The American Institute for Public Service presented its 1981 Jefferson Awards -- seen as the "Nobel Prize for public service" -- to a group representing government, the news media, and care for the disadvantaged.
Recipients included Warren M. Christopher, for negotiating the release of the hostages in Iran; Walter Cronkite, for integrity and excellence in reporting; teacher Marva Collins, whose "personal courage and tenacity" have helped open new intellectual horizons for low-income children; and David A. Stockman (public service by an individual 35 or younger) for helping shape the Reagan administration's tax-reduction program.
Honored for outstanding service to local communities were:
* Hank Adams of Olympia, Wash., who for 20 years has called attention to Indian issues and converted public interest into political action.
* Irene Auberlin of Detroit, whose aid to a Korean orphanage in 1953 spawned World Medical Relief Inc., which has distributed more than $250 milliom worth of medical supplies around the world.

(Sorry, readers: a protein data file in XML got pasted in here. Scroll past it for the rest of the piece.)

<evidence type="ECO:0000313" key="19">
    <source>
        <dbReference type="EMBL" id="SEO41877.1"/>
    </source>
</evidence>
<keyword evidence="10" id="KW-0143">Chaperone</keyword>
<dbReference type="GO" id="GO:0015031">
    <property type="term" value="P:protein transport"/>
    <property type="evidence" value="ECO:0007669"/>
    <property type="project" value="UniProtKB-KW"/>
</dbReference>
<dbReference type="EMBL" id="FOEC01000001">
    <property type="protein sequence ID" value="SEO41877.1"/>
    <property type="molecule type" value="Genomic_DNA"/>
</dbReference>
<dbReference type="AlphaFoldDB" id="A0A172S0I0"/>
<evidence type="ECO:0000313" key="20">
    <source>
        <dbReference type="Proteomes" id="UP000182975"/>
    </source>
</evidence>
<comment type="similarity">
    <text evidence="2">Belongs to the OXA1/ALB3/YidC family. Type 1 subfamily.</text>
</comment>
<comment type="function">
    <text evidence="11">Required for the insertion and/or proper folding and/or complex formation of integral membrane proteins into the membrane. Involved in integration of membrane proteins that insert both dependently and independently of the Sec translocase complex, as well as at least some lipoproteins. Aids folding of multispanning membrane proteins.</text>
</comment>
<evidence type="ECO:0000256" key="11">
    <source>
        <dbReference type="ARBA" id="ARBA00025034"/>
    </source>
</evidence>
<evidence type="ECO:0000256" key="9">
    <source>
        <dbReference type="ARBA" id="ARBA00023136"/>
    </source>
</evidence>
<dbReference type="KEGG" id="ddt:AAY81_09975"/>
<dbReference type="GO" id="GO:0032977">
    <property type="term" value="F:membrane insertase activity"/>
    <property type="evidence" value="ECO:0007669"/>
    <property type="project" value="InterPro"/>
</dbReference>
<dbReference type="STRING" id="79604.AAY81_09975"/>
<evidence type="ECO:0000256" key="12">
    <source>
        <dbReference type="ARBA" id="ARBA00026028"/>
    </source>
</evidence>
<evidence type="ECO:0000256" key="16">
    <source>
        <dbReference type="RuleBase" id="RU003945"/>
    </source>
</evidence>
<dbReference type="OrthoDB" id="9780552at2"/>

* David Crockett of Atlanta, who helped develop and manage a dispute-resolution center to head off costly and combative litigation.
* Homer Fahrner of Sacramento, who organized Senior Gleaners Inc., to salvage wasted or destroyed edible food for the poor and elderly.
* Noey Somchay of Chicago, a Laotian refugee who started a program for Hmong tribe members that teaches them English and other skills.
The institute also presented a special award to retiring Supreme Court Justice Potter Stewart for "pursuing the cause of justice with rigorous integrity, unfailing objectivity, and a brilliant knack for cutting through the law's c omplexities and pomposities."